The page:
Everyone was so nice to us and we are still in touch with some rangers and the African students.

We want to thank everyone at World Unite! who helped us to find this place and to arrange this stay, particularly the World Unite! team members who assisted us when we were in Africa, especially Miriam (the local coordinator who took care of us during our induction and orientation in Moshi. At the beginning, we were a little nervous about traveling to Kenya by ourselves, but Miriam provided at lot of useful information and advice so there was nothing to worry about anymore.

We are really happy because volunteering in Kenya was just a great experience, and we think we will do it again one day. We would definitely book again with World Unite! Thank you all for enabling us this wonderful experience that we will never forget.

Kind regards,

Léa

Excited about joining a wildlife conservation program in Kenya? Find the details here

 


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Jil’s Nursing Internship in Bolivia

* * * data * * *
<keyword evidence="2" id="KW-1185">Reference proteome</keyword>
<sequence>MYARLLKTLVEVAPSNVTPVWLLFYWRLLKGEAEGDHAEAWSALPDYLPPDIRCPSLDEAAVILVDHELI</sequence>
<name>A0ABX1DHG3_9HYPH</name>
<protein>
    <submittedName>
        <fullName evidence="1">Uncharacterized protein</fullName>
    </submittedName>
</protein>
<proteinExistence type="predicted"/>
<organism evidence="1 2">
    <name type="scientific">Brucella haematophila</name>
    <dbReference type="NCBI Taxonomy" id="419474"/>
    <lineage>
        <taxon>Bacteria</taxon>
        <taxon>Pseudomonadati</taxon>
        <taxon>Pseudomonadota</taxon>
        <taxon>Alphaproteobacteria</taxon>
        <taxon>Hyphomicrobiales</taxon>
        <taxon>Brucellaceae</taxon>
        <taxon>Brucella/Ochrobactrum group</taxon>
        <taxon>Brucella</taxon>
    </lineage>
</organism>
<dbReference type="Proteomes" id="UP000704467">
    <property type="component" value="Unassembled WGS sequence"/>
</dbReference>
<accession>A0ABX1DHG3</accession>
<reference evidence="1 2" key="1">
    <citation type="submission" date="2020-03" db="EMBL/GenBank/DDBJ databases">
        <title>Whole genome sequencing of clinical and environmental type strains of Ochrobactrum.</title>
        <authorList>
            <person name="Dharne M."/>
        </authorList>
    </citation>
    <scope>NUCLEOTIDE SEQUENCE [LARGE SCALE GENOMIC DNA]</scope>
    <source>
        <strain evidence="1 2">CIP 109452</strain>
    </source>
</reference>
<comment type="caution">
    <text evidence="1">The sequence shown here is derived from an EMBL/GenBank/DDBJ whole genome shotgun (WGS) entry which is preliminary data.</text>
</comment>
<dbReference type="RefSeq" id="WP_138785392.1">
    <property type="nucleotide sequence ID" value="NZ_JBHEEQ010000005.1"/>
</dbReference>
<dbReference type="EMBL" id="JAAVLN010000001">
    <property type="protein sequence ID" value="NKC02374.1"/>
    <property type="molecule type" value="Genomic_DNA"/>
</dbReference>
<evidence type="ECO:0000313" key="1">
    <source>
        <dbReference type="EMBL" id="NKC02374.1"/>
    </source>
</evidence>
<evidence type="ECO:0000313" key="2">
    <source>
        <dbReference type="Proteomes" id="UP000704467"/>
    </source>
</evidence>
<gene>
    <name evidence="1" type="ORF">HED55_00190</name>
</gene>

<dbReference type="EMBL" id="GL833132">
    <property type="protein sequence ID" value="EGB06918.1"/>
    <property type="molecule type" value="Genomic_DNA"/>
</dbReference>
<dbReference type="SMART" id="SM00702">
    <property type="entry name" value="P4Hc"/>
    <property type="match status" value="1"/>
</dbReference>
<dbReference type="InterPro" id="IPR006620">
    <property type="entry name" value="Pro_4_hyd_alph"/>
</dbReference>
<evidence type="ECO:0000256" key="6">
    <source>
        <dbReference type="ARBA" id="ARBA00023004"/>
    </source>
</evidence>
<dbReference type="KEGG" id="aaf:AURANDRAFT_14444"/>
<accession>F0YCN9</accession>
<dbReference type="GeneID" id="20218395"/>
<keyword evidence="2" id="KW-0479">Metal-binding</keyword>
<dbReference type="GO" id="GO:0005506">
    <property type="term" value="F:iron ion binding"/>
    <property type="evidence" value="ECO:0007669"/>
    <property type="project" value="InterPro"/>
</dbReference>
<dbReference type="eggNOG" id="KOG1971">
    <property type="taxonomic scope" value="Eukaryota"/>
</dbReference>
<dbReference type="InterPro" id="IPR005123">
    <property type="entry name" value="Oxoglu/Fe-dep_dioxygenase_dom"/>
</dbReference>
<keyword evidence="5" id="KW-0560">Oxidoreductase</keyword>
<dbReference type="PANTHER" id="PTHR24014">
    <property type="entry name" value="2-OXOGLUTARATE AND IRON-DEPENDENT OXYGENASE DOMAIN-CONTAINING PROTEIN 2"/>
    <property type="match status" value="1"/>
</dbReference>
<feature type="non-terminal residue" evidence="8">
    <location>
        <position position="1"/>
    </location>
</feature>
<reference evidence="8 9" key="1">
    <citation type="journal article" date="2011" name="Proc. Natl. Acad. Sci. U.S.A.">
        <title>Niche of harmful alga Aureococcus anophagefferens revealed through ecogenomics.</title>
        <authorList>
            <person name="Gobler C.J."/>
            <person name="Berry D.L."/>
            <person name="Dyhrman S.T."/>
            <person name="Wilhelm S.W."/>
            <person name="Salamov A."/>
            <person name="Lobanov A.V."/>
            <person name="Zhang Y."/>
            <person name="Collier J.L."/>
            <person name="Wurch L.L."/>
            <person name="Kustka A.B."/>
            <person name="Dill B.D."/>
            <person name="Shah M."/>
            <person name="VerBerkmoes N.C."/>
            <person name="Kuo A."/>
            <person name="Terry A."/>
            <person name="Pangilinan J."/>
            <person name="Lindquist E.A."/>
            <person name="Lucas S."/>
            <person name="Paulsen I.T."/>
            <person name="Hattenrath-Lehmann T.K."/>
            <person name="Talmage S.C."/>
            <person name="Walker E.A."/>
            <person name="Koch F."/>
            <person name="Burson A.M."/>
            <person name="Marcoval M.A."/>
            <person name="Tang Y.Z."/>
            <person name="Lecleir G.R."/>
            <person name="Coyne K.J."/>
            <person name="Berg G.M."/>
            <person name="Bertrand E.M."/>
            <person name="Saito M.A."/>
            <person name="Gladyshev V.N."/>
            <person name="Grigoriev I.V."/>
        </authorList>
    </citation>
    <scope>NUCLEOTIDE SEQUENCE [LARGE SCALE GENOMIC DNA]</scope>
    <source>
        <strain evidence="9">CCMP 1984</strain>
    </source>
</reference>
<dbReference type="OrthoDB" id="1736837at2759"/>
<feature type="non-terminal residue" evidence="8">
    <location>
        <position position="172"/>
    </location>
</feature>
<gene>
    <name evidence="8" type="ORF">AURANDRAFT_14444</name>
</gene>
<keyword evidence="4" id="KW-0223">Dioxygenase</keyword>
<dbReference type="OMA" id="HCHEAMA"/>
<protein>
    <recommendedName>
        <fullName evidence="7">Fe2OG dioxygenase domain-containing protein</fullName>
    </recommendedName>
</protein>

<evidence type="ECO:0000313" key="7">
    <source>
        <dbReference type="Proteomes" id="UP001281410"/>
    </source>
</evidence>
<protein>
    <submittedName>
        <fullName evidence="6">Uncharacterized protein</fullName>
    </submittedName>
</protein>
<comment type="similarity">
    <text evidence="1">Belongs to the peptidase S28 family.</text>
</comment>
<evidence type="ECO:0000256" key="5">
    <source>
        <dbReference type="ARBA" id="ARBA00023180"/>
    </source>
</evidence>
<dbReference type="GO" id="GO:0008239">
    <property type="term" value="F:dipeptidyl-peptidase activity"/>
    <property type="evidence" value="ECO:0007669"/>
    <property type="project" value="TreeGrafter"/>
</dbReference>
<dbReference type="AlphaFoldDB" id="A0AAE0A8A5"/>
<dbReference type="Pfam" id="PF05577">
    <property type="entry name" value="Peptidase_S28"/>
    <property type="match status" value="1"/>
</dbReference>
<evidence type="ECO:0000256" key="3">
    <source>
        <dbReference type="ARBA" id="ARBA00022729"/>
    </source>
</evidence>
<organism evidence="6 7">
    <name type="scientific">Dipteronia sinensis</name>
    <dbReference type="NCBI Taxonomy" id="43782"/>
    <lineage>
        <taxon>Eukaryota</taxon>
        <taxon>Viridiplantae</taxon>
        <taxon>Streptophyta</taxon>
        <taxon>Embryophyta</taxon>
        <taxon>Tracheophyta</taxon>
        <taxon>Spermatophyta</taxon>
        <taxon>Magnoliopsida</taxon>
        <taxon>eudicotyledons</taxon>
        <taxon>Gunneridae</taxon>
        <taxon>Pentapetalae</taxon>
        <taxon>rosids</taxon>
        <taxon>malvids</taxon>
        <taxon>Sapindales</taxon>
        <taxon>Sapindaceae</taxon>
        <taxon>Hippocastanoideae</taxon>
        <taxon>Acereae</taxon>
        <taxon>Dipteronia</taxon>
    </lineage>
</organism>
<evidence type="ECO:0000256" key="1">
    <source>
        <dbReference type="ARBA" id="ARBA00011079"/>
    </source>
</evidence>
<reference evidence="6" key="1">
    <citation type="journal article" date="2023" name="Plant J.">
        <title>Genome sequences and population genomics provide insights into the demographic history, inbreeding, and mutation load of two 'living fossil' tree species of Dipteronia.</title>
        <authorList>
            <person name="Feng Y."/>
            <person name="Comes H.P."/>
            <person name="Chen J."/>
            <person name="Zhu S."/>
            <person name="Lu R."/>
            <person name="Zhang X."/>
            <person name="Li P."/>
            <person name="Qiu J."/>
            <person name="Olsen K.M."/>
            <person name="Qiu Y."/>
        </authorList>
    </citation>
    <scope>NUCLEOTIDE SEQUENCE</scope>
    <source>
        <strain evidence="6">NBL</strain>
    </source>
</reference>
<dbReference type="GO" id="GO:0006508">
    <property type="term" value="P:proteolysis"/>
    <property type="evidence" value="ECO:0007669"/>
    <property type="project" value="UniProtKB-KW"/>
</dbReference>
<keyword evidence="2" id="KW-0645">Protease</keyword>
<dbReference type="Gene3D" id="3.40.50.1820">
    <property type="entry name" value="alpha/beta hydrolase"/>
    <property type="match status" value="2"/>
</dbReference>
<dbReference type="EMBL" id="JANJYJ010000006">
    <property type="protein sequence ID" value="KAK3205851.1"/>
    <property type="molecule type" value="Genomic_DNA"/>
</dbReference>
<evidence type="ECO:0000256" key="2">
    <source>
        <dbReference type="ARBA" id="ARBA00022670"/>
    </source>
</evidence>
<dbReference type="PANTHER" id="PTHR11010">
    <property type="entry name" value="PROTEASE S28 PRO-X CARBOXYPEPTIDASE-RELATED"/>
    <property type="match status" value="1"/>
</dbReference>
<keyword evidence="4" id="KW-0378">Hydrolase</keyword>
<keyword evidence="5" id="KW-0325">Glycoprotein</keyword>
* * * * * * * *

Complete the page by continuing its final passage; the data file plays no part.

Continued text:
World Unite! participant Jil is about to finish her nursing internship at a hospital in La Paz, Bolivia. You can read more about Jil’s experiences abroad here: 

My time in La Paz is now coming to an end, and it’s unbelievable how many things I experienced  during my stay here. I immediately felt very comfortable at my host family and we did lots activities and excursions together in La Paz and the surrounding area.

Also the time in the hospital was an unforgettable experience. Right from the beginning I felt part of the team and despite my basic Spanish skills, none of my questions remained unanswered.

During the weekends I usually did tips and excursions to Coroico or to Lake Titicaca. Bolivia has so much more to offer than one can experience in just one month.